“7—In the name of the Trade Union Educational League of the United States, to appeal to the toilers of Latin America with a call to create a united front against American imperialism.”

Similarly a representative of the American Communist Party speaking at the sixth session of the Enlarged Executive Committee of the Communist International on Feb. 4, 1926, declared:

“The last and most important task of our party is the fight against imperialism. The Communist Party of America must become the defender of the oppressed peoples of Latin America. The time is not long distant when Latin America will become the China of the Far West and Mexico the Canton of Latin America.”

In the theses approved at the sixth session of the Enlarged Executive Committee of the Communist International it is stated, with respect to Latin America:

“Latin America also can and must become a basis of support of the liberation movement against imperialism (against the imperialism of the United States). In the present state of things the nations living in Latin America are as a majority oppressed nations which sooner or later will be drawn into the struggle against the imperialism of the United States.”

During the past few years the Bolshevist leaders have been giving more and more attention to anti-American activities in Mexico and Latin America. The Communists in the United States have been criticized for not displaying sufficient energy in this sphere. Very specific instructions in this regard were issued to the Communists in the United States in the “resolution on the American Question” adopted at the sixth enlarged plenary session of the Executive Committee of the Communist International at Moscow on March 15, 1926.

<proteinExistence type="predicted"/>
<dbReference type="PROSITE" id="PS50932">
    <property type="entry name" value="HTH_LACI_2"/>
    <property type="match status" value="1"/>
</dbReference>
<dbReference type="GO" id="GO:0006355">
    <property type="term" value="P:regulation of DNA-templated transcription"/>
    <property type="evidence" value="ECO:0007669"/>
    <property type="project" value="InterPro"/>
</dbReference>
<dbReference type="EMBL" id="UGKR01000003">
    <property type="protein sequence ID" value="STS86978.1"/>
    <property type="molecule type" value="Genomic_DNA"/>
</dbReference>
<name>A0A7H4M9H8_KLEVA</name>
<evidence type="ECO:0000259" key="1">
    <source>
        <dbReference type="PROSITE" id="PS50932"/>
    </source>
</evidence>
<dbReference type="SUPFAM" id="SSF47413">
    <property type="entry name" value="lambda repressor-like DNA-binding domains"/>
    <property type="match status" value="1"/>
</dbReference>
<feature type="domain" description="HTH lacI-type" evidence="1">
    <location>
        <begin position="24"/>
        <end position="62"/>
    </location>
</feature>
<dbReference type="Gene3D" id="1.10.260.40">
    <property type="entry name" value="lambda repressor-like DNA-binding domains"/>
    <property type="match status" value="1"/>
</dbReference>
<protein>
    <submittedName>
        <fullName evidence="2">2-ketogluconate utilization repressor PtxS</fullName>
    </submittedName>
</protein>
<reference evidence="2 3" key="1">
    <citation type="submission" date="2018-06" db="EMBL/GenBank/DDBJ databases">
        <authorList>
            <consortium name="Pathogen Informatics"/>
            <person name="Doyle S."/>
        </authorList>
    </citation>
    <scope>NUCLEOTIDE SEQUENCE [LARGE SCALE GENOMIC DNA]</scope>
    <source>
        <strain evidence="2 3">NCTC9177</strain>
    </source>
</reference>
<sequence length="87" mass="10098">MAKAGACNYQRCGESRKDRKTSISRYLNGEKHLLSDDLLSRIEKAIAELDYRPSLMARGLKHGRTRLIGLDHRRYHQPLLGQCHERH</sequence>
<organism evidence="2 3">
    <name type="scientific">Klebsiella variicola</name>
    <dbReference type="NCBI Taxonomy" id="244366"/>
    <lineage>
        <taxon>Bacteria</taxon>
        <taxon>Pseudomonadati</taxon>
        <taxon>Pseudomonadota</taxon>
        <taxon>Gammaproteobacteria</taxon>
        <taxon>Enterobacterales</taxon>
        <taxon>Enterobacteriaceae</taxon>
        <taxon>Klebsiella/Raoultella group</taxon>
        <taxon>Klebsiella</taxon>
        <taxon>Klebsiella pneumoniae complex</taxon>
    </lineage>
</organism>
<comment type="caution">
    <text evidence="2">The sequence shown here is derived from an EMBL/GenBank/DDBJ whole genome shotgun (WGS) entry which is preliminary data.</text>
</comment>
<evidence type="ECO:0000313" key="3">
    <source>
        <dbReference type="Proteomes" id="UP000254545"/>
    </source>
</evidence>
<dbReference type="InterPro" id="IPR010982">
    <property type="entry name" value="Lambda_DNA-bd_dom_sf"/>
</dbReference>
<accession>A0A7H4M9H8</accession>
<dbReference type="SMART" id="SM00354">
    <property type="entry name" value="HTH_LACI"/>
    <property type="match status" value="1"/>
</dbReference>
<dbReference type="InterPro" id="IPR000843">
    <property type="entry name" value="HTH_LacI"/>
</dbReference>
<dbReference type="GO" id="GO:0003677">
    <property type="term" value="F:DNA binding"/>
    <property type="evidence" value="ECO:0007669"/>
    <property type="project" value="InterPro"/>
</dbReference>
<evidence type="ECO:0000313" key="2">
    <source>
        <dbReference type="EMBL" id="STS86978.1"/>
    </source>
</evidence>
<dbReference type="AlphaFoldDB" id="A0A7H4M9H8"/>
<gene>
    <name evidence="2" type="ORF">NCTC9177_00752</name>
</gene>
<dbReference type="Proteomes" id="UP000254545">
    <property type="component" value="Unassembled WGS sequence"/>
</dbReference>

It pointed out "to the American Communist Party the tremendous importance which the labor movement (and the movement for independence) is assuming in the countries of South America. There is no doubt that in the future struggle for the overthrow of the yoke of the bourgeoisie of the United States the working class and the peasantry of Latin America will play a tremendous role.

"The American Communist Party must not be a party of self-centered interests, but must become a party which understands how to raise the question of the hegemony of the proletariat in the whole movement for freedom which is directed against the imperialists of the United States. Moreover, it is necessary that the Workers (Communist) Party maintain the closest contact with the labor movement in the colonies of Cuba, the Philippines, &c., and support them in their fight against American imperialism.

In view of this the Executive Committee of the Communist International instructs the Central Committee of the American Communist part to devote the most serious attention to the tasks cited, and above all to appoint an earnest group of party workers to participate in the current work in Latin America in agreement with the presidium of the Executive Committee of the Communist International."